the ability to represent the total corporate interests of the company; and

 

the ability to represent the long-term interests of stockholders as a whole.

In addition to these minimum requirements, the Nominating/Corporate Governance Committee will also consider whether the candidate’s skills are complementary to the existing Board members’ skills; the diversity of the Board in factors such as age, experience in technology, manufacturing, finance and marketing, international experience and culture; and the Board’s needs for specific operational, management or other expertise. The Nominating/Corporate Governance Committee from time to time reviews the appropriate skills and characteristics required of board members, including factors that it seeks in board members such as diversity of business experience, viewpoints and, personal background, and diversity of skills in technology, finance, marketing, international business, financial reporting and other areas that are expected to contribute to an effective Board of Directors. In evaluating potential candidates for the Board of Directors, the Nominating/Corporate Governance Committee considers these factors in the light of the specific needs of the Board of Directors at that time.  The search firm screens the candidates, does reference checks, prepares a biography for each candidate for the Nominating/Corporate Governance Committee to review and helps set up interviews.  The Nominating/Corporate Governance Committee and our Chief Executive Officer interview candidates that meet the criteria, and the Nominating/Corporate Governance Committee selects candidates that best suit the Board’s needs.  We do not use a third-party to evaluate current Board members.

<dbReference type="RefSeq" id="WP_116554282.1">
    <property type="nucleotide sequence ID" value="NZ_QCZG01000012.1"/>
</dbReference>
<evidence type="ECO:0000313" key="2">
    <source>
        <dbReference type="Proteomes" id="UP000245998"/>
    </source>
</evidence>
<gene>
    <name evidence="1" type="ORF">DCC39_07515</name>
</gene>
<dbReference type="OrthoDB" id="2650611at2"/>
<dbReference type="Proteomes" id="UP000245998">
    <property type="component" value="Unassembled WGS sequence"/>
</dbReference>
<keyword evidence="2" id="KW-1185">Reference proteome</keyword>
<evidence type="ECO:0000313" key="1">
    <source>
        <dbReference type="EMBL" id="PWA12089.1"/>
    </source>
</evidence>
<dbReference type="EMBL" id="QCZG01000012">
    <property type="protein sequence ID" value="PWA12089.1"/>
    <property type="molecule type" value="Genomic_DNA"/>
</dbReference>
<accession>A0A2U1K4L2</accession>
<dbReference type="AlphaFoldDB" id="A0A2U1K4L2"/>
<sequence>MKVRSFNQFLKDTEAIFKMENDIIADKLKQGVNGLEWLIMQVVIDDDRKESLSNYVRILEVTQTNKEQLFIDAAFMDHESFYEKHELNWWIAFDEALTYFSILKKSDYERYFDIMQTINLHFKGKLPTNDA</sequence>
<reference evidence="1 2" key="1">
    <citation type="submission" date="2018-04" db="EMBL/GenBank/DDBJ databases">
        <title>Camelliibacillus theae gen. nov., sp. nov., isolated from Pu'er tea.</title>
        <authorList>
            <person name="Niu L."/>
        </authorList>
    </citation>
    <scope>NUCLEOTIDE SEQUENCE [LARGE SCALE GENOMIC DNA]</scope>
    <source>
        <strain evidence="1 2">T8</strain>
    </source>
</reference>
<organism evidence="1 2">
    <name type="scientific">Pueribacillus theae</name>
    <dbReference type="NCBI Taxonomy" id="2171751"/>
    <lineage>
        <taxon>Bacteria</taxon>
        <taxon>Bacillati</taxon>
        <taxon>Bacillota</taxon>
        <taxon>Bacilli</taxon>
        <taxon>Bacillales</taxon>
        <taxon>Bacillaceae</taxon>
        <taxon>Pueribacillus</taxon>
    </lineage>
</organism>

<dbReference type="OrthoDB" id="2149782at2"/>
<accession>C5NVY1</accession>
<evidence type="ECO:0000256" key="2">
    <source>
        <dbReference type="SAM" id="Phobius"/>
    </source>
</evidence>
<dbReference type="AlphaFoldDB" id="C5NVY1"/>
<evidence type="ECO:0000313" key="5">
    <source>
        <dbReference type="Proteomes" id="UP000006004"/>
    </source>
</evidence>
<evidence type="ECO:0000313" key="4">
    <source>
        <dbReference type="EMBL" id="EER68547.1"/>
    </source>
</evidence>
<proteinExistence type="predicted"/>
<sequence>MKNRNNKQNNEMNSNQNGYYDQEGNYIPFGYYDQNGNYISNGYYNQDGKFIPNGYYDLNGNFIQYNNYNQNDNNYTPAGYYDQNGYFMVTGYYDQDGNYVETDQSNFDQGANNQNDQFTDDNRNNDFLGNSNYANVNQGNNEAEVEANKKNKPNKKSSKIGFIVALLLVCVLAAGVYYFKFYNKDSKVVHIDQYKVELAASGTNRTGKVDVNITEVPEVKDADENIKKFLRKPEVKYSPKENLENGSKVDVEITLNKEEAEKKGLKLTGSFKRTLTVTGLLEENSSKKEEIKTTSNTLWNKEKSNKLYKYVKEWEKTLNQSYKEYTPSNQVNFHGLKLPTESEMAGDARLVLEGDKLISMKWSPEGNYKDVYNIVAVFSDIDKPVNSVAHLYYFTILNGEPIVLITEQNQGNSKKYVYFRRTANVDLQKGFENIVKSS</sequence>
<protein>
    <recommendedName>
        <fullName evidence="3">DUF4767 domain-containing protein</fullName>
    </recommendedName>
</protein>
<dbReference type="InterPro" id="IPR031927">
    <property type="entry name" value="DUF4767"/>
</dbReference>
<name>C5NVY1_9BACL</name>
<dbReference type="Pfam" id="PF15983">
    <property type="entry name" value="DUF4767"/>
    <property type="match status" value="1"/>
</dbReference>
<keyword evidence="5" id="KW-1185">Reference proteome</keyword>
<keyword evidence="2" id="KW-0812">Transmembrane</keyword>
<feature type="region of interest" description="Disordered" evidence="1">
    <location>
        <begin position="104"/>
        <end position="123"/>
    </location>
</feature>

Compensation Committee Interlocks and Insider Participation

The current members of the Compensation Committee are Koh Boon Hwee, Sue H. Rataj, George A. Scangos, PhD and Tadataka Yamada, M.D. During the most recent fiscal year, none of our executive officers served on the compensation committee (or equivalent), or the board of directors, of another entity whose executive officer(s) served on our Compensation Committee.

The members of the Compensation Committee are considered independent under the company’s Board of Directors and Compensation Committee Independence Standards as set forth in the company’s Amended and Restated Corporate Governance Guidelines.